This happy turn of events coincided with a recent longing, quiet at first but growing persistently louder, to make a quilt.
I used this tutorial at Cluck Cluck Sew and fabrics from my stash for the quilt top and binding.
The piecing went relatively smoothly. I read roughly a billion tutorials online about all aspects of making a quilt, and was feeling pretty confident when it was time to make my quilt sandwich. So one night while J and I were watching TV, I taped the backing to the dining room floor, layered my batting and top, and stuck 90 pins into my 39"-ish square-ish quilt with what I thought was the greatest care.
When I started quilting, though, it was pucker city on my quilt top. I kept going, thinking that the quilt would just look "organic." But with each new quilting line, the quilt appeared ever less "organic" and ever more "assembled by chimpanzee."
So I grumbled a little about how hard quilting is, but ultimately ripped out the stitches, pressed the heck out of the top and the backing, and started over. This time I used twice as much duct tape to tape my backing to the dining room floor and took a lot more time smoothing the backing, the batting, and finally the quilt top. Then I stuck 170-odd pins into the quilt.
And I guess you really need a mass quantity of pins to successfully pin a quilt because this time it was much better. I quilted the vertical brown rails first, by stitching in the ditch. Which, by the way, is really not so easy. I've done a bit of stitching-in-the-ditch in garment sewing, but that's never more than a few inches at a time. These long lines were a lot harder. I kept popping out.
Then I quilted the horizontal seams on either side of the center rail, starting from the inside of the quilt and sewing out to the edges. That worked well. At the end I did the horizontal quilting lines on the "flipped" portion of the quilt, between the rails. In retrospect, I probably should have started quilting those lines from the middle of the flipped portion, and then moving up or down. Instead I started at one end and you can kind of see how the strips got distorted towards the purple and brown end.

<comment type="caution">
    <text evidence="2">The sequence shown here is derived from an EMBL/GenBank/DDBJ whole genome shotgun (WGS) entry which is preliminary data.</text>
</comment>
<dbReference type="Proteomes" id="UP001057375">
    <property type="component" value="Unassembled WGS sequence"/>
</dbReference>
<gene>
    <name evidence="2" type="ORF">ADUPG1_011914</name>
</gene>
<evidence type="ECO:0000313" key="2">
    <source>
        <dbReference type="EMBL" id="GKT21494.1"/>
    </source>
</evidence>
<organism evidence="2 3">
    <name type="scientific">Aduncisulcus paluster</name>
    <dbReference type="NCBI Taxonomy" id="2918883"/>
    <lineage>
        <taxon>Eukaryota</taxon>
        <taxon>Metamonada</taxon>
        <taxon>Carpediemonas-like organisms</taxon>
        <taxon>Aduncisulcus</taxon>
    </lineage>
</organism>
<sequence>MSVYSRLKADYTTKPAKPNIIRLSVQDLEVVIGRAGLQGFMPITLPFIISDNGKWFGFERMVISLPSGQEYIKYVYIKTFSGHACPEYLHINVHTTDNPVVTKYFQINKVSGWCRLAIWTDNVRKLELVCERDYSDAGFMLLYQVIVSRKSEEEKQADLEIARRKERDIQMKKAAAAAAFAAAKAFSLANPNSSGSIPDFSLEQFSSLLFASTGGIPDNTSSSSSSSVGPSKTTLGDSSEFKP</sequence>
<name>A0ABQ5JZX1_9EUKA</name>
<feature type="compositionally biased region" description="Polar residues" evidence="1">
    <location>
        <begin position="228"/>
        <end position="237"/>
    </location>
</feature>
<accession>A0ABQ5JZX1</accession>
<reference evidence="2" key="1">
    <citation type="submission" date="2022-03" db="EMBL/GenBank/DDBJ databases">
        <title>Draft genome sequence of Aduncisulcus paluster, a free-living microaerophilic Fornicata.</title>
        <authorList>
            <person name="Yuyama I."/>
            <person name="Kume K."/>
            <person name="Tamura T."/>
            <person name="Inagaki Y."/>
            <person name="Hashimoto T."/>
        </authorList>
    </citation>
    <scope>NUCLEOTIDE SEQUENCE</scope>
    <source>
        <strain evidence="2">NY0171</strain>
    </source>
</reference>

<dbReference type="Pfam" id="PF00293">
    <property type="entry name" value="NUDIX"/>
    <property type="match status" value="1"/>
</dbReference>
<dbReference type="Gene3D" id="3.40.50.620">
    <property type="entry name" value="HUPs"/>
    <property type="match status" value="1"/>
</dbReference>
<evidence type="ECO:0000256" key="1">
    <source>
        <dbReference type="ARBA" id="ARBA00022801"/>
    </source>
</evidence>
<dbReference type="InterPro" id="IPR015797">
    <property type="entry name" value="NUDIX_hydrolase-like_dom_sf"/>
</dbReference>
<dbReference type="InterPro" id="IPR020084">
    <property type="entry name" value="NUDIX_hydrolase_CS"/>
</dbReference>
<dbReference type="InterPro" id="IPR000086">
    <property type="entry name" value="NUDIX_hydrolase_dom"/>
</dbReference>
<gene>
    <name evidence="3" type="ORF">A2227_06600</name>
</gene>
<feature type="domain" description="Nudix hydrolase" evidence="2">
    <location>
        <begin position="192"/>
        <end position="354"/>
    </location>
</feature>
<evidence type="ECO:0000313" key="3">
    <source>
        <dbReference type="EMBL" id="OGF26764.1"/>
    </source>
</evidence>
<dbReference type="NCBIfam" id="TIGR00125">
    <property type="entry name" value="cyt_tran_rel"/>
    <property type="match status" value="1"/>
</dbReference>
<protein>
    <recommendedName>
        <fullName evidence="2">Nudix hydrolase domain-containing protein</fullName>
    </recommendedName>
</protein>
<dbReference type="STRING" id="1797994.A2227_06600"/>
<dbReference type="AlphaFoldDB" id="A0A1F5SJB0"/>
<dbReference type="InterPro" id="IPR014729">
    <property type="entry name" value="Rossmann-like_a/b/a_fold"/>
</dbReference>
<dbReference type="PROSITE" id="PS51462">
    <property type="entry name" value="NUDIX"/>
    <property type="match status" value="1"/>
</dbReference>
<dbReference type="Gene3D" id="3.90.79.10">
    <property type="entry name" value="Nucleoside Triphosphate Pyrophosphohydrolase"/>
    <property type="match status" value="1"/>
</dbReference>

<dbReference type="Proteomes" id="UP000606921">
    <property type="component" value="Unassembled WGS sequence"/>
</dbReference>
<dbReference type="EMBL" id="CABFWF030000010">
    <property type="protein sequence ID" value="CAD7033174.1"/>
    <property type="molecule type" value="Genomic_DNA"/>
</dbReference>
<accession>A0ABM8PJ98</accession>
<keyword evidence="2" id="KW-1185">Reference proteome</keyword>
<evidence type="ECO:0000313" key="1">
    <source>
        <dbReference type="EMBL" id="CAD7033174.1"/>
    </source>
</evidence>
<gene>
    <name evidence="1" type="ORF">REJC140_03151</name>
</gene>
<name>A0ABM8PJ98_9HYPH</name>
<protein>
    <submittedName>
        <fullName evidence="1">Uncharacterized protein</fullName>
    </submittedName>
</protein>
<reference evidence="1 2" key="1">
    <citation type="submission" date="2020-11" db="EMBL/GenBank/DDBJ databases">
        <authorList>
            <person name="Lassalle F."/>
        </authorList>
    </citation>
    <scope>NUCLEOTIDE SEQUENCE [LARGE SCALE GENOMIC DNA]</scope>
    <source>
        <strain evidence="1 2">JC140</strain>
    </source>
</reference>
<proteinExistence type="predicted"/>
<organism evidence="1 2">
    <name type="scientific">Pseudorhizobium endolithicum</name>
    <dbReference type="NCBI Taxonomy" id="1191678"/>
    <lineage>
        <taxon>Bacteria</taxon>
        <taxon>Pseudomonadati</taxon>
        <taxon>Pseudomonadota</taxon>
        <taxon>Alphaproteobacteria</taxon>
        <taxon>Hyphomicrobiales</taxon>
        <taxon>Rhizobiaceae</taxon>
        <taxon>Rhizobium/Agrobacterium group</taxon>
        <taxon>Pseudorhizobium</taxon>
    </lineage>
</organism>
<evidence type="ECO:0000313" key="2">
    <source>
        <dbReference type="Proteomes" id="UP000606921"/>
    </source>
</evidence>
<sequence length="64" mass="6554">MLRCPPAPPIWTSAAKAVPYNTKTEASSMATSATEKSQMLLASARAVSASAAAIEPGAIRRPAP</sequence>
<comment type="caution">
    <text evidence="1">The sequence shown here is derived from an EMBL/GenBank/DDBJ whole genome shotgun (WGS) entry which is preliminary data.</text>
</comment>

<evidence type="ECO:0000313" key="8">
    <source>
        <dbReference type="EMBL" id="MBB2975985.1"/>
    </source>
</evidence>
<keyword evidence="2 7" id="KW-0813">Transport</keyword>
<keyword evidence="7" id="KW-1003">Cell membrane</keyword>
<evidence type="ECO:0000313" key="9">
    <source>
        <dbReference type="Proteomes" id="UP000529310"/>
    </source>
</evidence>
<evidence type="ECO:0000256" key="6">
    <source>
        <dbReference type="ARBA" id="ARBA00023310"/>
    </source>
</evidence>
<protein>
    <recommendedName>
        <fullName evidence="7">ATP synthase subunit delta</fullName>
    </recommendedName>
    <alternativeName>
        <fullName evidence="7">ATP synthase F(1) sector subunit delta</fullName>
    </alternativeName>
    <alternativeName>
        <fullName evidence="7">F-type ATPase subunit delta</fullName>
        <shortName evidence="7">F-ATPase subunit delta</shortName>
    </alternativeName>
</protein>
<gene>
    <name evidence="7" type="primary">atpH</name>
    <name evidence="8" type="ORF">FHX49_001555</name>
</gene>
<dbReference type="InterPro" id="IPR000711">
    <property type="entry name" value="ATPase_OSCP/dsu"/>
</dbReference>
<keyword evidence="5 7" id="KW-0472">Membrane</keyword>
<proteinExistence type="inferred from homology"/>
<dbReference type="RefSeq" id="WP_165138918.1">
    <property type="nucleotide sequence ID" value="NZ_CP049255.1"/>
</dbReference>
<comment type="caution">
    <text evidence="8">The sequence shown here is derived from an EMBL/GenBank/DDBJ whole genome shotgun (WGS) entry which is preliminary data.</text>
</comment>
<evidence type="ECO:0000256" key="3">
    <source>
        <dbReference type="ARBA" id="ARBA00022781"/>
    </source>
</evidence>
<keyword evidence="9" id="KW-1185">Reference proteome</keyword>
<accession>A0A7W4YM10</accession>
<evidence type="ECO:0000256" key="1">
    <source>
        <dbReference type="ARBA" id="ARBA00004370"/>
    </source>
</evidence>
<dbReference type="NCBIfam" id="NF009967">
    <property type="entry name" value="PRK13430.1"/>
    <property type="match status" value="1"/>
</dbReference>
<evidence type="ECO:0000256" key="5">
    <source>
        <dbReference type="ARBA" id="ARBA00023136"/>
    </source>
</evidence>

The backing is a white with black crosshatch quilting cotton I got at Joann's. I should have taken a close-up of the fabric, but I think it's a perfect contrast to the print-crazy quilt top.
I hand-stitched the binding to the back of the quilt in front of the TV over an evening and an afternoon. Just like with my second quilt, I found that process immensely satisfying. Up until that point, I don't think I quite believed that I was really going to end up with a quilt.
I am pretty happy with the finished product, but I wish I had used flannel or something thinner for the inner layer. I used some Warm and Natural cotton/poly blend batting that I had in the stash and it seems a little thick for this size quilt. A thinner quilt would drape a bit better and be easier to wrap an actual baby in.
But I think it will make a nice play mat.